Thirty years ago, I received my master’s degree, packed up my Ford and headed for an adventure in Texas.
I’d accepted a job as the education reporter for the Galveston Daily News and was assigned to cover nine school districts and a medical school.
My first day on the job, a fellow reporter, Doug Loveday, drove me to Santa Fe, a small town near Galveston. We ate lunch at the Busy Bee Café.
When we walked into the diner, all the men were wearing cowboy hats and boots. These weren’t fashion affectations. They wore them to work in the factories, oil refineries, building sites and shipyards.
Most of the folks in this town of 10,000 had calluses on their hands and took showers when they got home from work – not before they left.
As Willie Nelson and Hank Williams played in the background, Doug and I sat in the café, ate chicken fried steak and talked about the community.
The schools were good, the parents supportive and the churches strong. The town was so quiet that the newspaper never sent a reporter to review the daily arrest reports at the police station. After all, nothing ever happened in Santa Fe.
Folks from Santa Fe could fit well in just about any downstate Illinois community. They work with their hands, love their kids and value their faith.
The town reminded me of my hometown of Galesburg.
Early the morning of May 18, my computer began chirping. Prayer requests from friends in Galveston County poured in. These were earnest supplications, not those throw away “thoughts and prayers” lines you so often hear from so many politicians.
My first clue something was amiss was when a friend posted this: “My beautiful, beautiful niece is ok, but we are waiting for her boyfriend, whose been taken into surgery at the hospital. … but please pray for everyone involved here. There are lots of families who are devastated here.”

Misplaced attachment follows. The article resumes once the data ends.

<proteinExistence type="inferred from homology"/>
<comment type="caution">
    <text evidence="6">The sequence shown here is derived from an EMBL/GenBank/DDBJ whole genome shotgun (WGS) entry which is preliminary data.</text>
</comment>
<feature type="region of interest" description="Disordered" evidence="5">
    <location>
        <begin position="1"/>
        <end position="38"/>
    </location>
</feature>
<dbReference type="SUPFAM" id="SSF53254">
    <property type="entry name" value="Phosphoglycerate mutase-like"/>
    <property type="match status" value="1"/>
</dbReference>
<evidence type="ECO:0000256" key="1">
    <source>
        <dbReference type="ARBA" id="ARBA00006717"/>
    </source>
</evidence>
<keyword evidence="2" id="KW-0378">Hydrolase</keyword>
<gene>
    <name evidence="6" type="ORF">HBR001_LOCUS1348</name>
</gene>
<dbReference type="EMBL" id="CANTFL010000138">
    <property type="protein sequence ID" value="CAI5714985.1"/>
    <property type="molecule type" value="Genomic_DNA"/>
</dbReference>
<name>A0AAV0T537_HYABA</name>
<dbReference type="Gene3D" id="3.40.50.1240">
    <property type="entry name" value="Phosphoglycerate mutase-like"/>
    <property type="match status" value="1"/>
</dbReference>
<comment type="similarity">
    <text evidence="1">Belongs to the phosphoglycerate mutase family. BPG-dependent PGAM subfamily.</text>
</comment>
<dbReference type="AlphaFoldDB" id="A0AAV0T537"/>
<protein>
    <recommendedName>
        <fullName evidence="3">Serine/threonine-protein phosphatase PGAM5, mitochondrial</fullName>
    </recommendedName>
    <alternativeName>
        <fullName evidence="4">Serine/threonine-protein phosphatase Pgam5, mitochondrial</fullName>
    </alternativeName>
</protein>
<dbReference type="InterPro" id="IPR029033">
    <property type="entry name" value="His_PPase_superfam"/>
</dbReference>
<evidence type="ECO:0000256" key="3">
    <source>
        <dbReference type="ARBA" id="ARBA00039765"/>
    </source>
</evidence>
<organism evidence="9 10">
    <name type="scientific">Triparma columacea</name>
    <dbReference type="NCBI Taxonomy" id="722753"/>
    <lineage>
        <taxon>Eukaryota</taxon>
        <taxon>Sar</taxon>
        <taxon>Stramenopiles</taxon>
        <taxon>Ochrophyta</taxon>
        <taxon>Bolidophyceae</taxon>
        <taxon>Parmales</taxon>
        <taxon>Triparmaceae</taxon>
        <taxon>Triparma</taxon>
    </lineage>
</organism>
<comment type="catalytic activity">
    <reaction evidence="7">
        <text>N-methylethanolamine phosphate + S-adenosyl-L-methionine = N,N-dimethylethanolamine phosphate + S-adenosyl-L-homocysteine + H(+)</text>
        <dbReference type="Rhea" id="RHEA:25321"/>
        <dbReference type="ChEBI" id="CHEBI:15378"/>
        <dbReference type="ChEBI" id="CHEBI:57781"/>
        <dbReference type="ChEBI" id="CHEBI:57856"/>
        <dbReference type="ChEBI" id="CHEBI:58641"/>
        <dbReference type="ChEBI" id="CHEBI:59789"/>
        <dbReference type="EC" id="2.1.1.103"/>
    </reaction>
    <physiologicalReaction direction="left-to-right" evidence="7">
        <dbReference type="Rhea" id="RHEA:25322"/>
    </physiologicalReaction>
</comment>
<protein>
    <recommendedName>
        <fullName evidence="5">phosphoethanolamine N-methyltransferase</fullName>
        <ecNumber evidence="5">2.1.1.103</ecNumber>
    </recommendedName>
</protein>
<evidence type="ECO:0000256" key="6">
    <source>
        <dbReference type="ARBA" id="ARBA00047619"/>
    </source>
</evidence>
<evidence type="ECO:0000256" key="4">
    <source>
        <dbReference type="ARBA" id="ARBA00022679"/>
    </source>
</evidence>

I received that note, before word of the shooting made it on to the national news.
I remember wondering, “What is she talking about? A shooting?”
And then there were calls for blood donors. Later came more calls for prayers for the many victims. Pictures of grieving mothers and children soon filled my newsfeed along with fragments of information: Everyone’s favorite teacher shot dead. Blood in the hallways and classrooms. Children being carried on stretchers.
My friend Ted Hanley called from Galveston. He said first the police and ambulance sirens sounded as emergency personnel raced to the neighboring town. Then helicopters carrying the wounded kept roaring over his house. Later, a large gray van carrying the bodies rolled by his office on its way to the county morgue.
“It’s so hard to wrap my mind around. It was only seven or eight months ago when this community was hit by Hurricane Harvey. There has been so much suffering here already,” Ted told me.
Ted, who has been a friend of mine for 30 years, runs a social service agency called the Jesse Tree. It works with churches and other organizations to help people in need in Galveston County.
I have never encountered a more efficiently run charity.
Already, the Jesse Tree was preparing to provide wheelchairs, crutches and other durable medical supplies to those injured in the shooting. Galveston County has a high number of families without health insurance.
Perhaps, more important, the Jesse Tree provided a team of grief counselors to work with children at Santa Fe High School and with others in this community that has suffered much.
If you would like to donate, send your check to: The Jesse Tree, P.O. Box 575, Galveston, TX 77553. Or donate online at jessetree.net.
“I just keep thinking about the high school graduation coming up,” Ted told me. “There will be all of those students who won’t be there to graduate. This community will never be the same.”
Note to readers: Scott Reeder is a veteran statehouse journalist. He works as a freelance reporter in the Springfield area and produces the podcast Suspect Convictions.